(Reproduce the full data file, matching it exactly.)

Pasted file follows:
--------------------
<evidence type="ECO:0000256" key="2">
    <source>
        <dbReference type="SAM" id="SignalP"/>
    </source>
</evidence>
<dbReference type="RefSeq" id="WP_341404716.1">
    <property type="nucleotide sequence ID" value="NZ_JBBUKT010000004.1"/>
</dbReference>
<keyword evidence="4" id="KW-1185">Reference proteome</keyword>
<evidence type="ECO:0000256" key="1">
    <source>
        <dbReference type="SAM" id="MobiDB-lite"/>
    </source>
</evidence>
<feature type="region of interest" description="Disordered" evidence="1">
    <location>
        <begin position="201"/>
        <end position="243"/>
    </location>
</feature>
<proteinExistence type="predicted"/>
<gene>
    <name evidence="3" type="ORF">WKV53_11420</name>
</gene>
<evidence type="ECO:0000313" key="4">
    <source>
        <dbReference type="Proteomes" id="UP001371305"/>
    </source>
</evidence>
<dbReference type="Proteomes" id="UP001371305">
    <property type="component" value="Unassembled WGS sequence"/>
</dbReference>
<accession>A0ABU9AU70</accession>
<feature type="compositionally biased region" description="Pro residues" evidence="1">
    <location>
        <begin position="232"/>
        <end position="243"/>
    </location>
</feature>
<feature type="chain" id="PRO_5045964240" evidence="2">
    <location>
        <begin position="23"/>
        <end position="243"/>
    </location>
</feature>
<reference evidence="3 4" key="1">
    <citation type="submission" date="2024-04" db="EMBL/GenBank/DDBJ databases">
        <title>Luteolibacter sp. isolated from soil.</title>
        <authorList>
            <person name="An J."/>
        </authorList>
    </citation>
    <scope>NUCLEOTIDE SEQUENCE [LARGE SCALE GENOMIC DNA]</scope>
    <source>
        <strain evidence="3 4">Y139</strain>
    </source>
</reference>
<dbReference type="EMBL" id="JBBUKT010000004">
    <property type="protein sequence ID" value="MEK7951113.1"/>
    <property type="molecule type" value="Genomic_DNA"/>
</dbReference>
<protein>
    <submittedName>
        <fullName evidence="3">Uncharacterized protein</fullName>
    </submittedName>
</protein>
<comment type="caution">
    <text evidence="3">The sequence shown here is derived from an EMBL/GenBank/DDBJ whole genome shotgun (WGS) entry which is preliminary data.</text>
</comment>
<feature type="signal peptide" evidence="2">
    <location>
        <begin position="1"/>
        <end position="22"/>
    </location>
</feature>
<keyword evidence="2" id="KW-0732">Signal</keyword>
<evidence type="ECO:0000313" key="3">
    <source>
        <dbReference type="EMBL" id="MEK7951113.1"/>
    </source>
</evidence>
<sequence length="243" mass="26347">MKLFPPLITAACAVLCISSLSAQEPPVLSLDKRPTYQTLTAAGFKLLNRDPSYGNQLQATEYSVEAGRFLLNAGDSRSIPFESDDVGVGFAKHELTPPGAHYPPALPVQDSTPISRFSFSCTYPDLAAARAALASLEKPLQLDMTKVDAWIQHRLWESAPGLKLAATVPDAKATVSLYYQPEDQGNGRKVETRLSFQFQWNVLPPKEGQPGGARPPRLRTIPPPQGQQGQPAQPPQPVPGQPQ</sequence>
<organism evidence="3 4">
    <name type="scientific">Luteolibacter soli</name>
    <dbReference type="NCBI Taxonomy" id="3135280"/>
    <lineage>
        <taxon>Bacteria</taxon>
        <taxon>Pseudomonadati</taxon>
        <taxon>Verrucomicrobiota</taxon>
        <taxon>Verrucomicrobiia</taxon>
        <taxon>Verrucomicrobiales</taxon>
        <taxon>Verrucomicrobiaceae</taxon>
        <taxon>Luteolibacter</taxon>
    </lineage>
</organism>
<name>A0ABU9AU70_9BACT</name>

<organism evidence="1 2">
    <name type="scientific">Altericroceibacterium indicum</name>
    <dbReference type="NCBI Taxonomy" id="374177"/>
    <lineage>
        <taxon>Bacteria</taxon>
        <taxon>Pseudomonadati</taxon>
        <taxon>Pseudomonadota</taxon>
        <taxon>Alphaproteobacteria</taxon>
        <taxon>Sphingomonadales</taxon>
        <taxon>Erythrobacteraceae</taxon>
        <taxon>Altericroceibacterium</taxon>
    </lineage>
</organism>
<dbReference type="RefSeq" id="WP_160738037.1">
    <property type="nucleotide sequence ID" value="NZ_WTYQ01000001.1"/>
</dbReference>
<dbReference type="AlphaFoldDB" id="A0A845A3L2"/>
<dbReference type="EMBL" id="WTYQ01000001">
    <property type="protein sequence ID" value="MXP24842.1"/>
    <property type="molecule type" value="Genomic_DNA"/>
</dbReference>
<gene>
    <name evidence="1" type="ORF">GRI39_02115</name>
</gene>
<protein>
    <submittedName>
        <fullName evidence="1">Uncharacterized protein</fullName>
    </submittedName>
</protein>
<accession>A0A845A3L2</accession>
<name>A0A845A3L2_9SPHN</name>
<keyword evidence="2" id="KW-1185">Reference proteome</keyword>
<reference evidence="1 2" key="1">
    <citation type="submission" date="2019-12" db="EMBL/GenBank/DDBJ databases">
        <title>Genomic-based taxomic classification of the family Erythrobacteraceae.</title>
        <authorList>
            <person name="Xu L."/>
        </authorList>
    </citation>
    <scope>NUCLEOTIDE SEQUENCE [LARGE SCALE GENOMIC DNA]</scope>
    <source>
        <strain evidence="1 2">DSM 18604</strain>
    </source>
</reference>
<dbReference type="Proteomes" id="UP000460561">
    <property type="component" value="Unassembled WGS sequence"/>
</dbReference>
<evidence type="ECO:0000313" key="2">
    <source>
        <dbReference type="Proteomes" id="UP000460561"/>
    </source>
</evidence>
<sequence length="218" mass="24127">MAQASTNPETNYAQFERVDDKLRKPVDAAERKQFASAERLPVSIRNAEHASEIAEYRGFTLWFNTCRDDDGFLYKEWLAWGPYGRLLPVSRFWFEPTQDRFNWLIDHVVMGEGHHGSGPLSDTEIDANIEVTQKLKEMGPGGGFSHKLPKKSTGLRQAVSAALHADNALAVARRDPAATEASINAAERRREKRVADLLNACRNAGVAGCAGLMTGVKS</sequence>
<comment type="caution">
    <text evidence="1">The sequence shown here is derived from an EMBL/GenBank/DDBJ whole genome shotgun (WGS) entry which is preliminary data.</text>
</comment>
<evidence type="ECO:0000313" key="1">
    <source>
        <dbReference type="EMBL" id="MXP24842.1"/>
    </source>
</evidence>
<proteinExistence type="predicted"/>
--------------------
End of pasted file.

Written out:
<evidence type="ECO:0000256" key="2">
    <source>
        <dbReference type="SAM" id="SignalP"/>
    </source>
</evidence>
<dbReference type="RefSeq" id="WP_341404716.1">
    <property type="nucleotide sequence ID" value="NZ_JBBUKT010000004.1"/>
</dbReference>
<keyword evidence="4" id="KW-1185">Reference proteome</keyword>
<evidence type="ECO:0000256" key="1">
    <source>
        <dbReference type="SAM" id="MobiDB-lite"/>
    </source>
</evidence>
<feature type="region of interest" description="Disordered" evidence="1">
    <location>
        <begin position="201"/>
        <end position="243"/>
    </location>
</feature>
<proteinExistence type="predicted"/>
<gene>
    <name evidence="3" type="ORF">WKV53_11420</name>
</gene>
<evidence type="ECO:0000313" key="4">
    <source>
        <dbReference type="Proteomes" id="UP001371305"/>
    </source>
</evidence>
<dbReference type="Proteomes" id="UP001371305">
    <property type="component" value="Unassembled WGS sequence"/>
</dbReference>
<accession>A0ABU9AU70</accession>
<feature type="compositionally biased region" description="Pro residues" evidence="1">
    <location>
        <begin position="232"/>
        <end position="243"/>
    </location>
</feature>
<feature type="chain" id="PRO_5045964240" evidence="2">
    <location>
        <begin position="23"/>
        <end position="243"/>
    </location>
</feature>
<reference evidence="3 4" key="1">
    <citation type="submission" date="2024-04" db="EMBL/GenBank/DDBJ databases">
        <title>Luteolibacter sp. isolated from soil.</title>
        <authorList>
            <person name="An J."/>
        </authorList>
    </citation>
    <scope>NUCLEOTIDE SEQUENCE [LARGE SCALE GENOMIC DNA]</scope>
    <source>
        <strain evidence="3 4">Y139</strain>
    </source>
</reference>
<dbReference type="EMBL" id="JBBUKT010000004">
    <property type="protein sequence ID" value="MEK7951113.1"/>
    <property type="molecule type" value="Genomic_DNA"/>
</dbReference>
<protein>
    <submittedName>
        <fullName evidence="3">Uncharacterized protein</fullName>
    </submittedName>
</protein>
<comment type="caution">
    <text evidence="3">The sequence shown here is derived from an EMBL/GenBank/DDBJ whole genome shotgun (WGS) entry which is preliminary data.</text>
</comment>
<feature type="signal peptide" evidence="2">
    <location>
        <begin position="1"/>
        <end position="22"/>
    </location>
</feature>
<keyword evidence="2" id="KW-0732">Signal</keyword>
<evidence type="ECO:0000313" key="3">
    <source>
        <dbReference type="EMBL" id="MEK7951113.1"/>
    </source>
</evidence>
<sequence length="243" mass="26347">MKLFPPLITAACAVLCISSLSAQEPPVLSLDKRPTYQTLTAAGFKLLNRDPSYGNQLQATEYSVEAGRFLLNAGDSRSIPFESDDVGVGFAKHELTPPGAHYPPALPVQDSTPISRFSFSCTYPDLAAARAALASLEKPLQLDMTKVDAWIQHRLWESAPGLKLAATVPDAKATVSLYYQPEDQGNGRKVETRLSFQFQWNVLPPKEGQPGGARPPRLRTIPPPQGQQGQPAQPPQPVPGQPQ</sequence>
<organism evidence="3 4">
    <name type="scientific">Luteolibacter soli</name>
    <dbReference type="NCBI Taxonomy" id="3135280"/>
    <lineage>
        <taxon>Bacteria</taxon>
        <taxon>Pseudomonadati</taxon>
        <taxon>Verrucomicrobiota</taxon>
        <taxon>Verrucomicrobiia</taxon>
        <taxon>Verrucomicrobiales</taxon>
        <taxon>Verrucomicrobiaceae</taxon>
        <taxon>Luteolibacter</taxon>
    </lineage>
</organism>
<name>A0ABU9AU70_9BACT</name>

<organism evidence="1 2">
    <name type="scientific">Altericroceibacterium indicum</name>
    <dbReference type="NCBI Taxonomy" id="374177"/>
    <lineage>
        <taxon>Bacteria</taxon>
        <taxon>Pseudomonadati</taxon>
        <taxon>Pseudomonadota</taxon>
        <taxon>Alphaproteobacteria</taxon>
        <taxon>Sphingomonadales</taxon>
        <taxon>Erythrobacteraceae</taxon>
        <taxon>Altericroceibacterium</taxon>
    </lineage>
</organism>
<dbReference type="RefSeq" id="WP_160738037.1">
    <property type="nucleotide sequence ID" value="NZ_WTYQ01000001.1"/>
</dbReference>
<dbReference type="AlphaFoldDB" id="A0A845A3L2"/>
<dbReference type="EMBL" id="WTYQ01000001">
    <property type="protein sequence ID" value="MXP24842.1"/>
    <property type="molecule type" value="Genomic_DNA"/>
</dbReference>
<gene>
    <name evidence="1" type="ORF">GRI39_02115</name>
</gene>
<protein>
    <submittedName>
        <fullName evidence="1">Uncharacterized protein</fullName>
    </submittedName>
</protein>
<accession>A0A845A3L2</accession>
<name>A0A845A3L2_9SPHN</name>
<keyword evidence="2" id="KW-1185">Reference proteome</keyword>
<reference evidence="1 2" key="1">
    <citation type="submission" date="2019-12" db="EMBL/GenBank/DDBJ databases">
        <title>Genomic-based taxomic classification of the family Erythrobacteraceae.</title>
        <authorList>
            <person name="Xu L."/>
        </authorList>
    </citation>
    <scope>NUCLEOTIDE SEQUENCE [LARGE SCALE GENOMIC DNA]</scope>
    <source>
        <strain evidence="1 2">DSM 18604</strain>
    </source>
</reference>
<dbReference type="Proteomes" id="UP000460561">
    <property type="component" value="Unassembled WGS sequence"/>
</dbReference>
<evidence type="ECO:0000313" key="2">
    <source>
        <dbReference type="Proteomes" id="UP000460561"/>
    </source>
</evidence>
<sequence length="218" mass="24127">MAQASTNPETNYAQFERVDDKLRKPVDAAERKQFASAERLPVSIRNAEHASEIAEYRGFTLWFNTCRDDDGFLYKEWLAWGPYGRLLPVSRFWFEPTQDRFNWLIDHVVMGEGHHGSGPLSDTEIDANIEVTQKLKEMGPGGGFSHKLPKKSTGLRQAVSAALHADNALAVARRDPAATEASINAAERRREKRVADLLNACRNAGVAGCAGLMTGVKS</sequence>
<comment type="caution">
    <text evidence="1">The sequence shown here is derived from an EMBL/GenBank/DDBJ whole genome shotgun (WGS) entry which is preliminary data.</text>
</comment>
<evidence type="ECO:0000313" key="1">
    <source>
        <dbReference type="EMBL" id="MXP24842.1"/>
    </source>
</evidence>
<proteinExistence type="predicted"/>